10 Stages of Grieving

grief is not linear

Condensed from “Grieving and Wellness” by Myrna Grandgenett, PhD

The stages of grieving have been described by many people. Although there is no one “right” way to grieve, ten stages can be identified.  Remember, grieving is highly individualized. No two persons will grieve in the same way or for the same amount of time.  The important thing to remember is that grief is a natural, necessary result of losing something or someone important.

Stage 1: SHOCK AND DENIAL.  The pain is too great to be handled. Temporarily the system “overheats” and reality is blocked out. “This can’t be happening.”

Stage 2: EMOTIONS ERUPT.  The shock passes and emotions overflow their usual boundaries. They are expressed in ways ranging from wrenching sobs to gentle tears. Logic and rationality give way to an overwhelming realization of the loss.

Stage 3:    ANGER.  After being hurt, most people feel angry. They want to retaliate, to inflict pain on others, to strike out at the person or thing causing the pain.

Stage 4: SICKNESS.  Often the body acts out the pain being felt through actual physical symptoms. Nausea, headaches, diarrhea, extreme fatigue are common.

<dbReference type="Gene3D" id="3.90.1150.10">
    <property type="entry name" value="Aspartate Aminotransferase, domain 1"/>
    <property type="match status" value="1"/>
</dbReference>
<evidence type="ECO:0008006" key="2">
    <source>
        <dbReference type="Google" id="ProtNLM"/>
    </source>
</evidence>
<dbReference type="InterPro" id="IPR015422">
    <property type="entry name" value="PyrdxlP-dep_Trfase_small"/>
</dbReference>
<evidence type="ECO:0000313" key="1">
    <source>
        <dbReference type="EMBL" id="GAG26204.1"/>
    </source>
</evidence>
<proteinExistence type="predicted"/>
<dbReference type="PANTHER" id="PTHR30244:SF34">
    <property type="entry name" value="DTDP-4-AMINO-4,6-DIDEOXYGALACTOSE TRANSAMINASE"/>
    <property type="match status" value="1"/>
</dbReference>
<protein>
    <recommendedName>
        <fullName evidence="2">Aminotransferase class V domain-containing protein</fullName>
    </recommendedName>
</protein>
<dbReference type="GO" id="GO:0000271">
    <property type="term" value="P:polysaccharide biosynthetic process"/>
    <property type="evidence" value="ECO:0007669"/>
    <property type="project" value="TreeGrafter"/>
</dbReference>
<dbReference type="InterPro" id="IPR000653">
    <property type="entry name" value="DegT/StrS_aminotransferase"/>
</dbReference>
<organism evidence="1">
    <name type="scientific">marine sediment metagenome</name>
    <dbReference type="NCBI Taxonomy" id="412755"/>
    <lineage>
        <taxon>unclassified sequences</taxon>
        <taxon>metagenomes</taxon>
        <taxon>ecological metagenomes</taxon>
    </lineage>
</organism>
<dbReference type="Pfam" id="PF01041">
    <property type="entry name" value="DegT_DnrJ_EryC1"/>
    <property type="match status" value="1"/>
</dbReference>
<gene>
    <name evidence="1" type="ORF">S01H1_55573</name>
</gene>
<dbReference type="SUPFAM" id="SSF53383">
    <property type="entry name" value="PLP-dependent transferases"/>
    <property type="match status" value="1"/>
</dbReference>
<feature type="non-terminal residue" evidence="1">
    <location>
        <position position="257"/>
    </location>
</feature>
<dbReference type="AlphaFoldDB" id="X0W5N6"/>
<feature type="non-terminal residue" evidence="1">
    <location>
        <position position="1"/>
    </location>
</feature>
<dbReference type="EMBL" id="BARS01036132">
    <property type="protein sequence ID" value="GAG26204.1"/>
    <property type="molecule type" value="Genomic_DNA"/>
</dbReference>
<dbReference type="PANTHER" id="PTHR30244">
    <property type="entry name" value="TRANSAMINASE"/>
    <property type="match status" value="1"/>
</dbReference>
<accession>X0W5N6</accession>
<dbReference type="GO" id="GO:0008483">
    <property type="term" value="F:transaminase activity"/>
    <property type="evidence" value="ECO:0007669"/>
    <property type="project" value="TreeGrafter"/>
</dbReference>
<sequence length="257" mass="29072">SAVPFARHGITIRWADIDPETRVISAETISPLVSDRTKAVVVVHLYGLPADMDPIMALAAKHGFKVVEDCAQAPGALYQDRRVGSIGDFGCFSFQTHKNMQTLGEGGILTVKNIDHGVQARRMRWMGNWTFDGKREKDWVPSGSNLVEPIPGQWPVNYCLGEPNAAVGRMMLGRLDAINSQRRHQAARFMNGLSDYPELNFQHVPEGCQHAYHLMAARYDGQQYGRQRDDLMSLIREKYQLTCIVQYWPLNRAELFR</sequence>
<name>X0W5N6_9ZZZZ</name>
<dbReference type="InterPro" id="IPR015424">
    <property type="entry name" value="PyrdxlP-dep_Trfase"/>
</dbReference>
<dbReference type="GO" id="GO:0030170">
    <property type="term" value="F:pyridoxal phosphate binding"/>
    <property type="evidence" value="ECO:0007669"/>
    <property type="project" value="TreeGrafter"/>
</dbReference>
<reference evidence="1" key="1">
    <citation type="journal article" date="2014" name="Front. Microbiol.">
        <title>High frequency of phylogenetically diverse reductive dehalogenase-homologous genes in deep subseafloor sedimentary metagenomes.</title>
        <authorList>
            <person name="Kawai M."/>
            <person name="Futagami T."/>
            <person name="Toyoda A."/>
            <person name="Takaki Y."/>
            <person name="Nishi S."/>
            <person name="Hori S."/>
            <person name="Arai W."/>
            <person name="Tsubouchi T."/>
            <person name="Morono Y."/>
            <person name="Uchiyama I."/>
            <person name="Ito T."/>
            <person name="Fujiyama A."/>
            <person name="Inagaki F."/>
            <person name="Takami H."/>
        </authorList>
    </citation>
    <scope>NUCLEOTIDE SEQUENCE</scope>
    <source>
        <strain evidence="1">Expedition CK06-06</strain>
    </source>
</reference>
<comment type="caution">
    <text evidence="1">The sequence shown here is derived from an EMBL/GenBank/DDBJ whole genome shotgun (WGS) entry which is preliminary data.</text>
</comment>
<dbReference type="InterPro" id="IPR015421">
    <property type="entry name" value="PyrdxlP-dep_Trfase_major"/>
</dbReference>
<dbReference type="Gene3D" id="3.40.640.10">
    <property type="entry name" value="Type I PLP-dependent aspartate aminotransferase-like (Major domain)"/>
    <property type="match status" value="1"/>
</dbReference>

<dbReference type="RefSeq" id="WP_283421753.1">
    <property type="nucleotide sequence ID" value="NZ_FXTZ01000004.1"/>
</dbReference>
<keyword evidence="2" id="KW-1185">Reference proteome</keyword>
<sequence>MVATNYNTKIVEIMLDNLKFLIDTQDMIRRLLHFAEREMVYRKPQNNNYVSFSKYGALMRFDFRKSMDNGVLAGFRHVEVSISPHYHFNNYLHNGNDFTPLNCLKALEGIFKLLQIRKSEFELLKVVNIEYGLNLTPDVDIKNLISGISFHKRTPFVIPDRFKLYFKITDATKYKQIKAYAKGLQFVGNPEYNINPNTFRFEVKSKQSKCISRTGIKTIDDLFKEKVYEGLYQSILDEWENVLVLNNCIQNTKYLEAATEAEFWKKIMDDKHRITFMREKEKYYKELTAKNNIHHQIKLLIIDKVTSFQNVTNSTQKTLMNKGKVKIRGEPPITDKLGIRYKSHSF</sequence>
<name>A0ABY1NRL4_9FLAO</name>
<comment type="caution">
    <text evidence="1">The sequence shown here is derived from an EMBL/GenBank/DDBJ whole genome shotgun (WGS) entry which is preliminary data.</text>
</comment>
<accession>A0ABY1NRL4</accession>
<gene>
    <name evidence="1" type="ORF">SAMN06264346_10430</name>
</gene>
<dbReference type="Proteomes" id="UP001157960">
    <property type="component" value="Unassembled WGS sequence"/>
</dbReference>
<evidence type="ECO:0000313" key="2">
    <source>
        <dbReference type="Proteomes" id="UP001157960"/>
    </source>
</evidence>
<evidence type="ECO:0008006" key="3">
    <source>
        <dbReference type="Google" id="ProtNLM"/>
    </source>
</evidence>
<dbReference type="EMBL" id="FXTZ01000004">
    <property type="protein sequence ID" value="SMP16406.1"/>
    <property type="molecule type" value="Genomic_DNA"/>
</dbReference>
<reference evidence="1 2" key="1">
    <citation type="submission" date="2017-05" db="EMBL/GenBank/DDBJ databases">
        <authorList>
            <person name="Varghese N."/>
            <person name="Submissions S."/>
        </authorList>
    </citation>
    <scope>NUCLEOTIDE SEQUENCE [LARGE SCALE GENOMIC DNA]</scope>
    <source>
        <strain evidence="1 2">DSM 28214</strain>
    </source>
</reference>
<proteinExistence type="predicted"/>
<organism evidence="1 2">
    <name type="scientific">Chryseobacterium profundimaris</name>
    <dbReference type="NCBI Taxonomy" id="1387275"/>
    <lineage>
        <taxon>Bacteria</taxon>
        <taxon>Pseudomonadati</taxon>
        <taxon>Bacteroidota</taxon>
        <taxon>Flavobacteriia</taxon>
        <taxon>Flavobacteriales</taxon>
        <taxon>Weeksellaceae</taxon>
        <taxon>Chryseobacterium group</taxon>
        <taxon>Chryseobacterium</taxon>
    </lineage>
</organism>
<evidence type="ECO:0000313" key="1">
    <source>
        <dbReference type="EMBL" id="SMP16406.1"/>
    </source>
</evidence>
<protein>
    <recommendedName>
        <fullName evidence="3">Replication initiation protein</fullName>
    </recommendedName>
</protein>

Stage 5: PANIC.  After a time of sickness and emotional upset, people begin to realize that they aren’t acting like themselves anymore. They begin to worry, wondering if they have become mentally ill. They frequently ask themselves “What is happening to me?”

Stage 6: GUILT.  Personal guilt feelings build up as people wonder whether they are somehow to blame for the loss. They ask themselves if they could have done something to make it different if only . . .

Stage 7: DEPRESSION AND LONELINESS.  The pain of their loss often causes people to withdraw into themselves. They begin to realize that the change is permanent. As the depression deepens, friends and family find it harder to draw the person out, to talk them into participating in regular activities again.

Stage 8: RE-ENTRY TROUBLES.  Once the effort is made to get back into the normal routine, the pain of loss makes it difficult to be as trusting and open as before the loss. Suspicion must be battled constantly. Friends and families are tested again and again.

Stage 9: HOPE EMERGES.  Gradually, the pain subsides and the world becomes bearable again. Hope sneaks through the cracks in the walls built up as protection against hurt. Energy is regained. The process of rebuilding seems possible.

The loss is accepted without bitterness. Death gives way to new life. Purpose is regained. A new, different reality is where life is to be lived.

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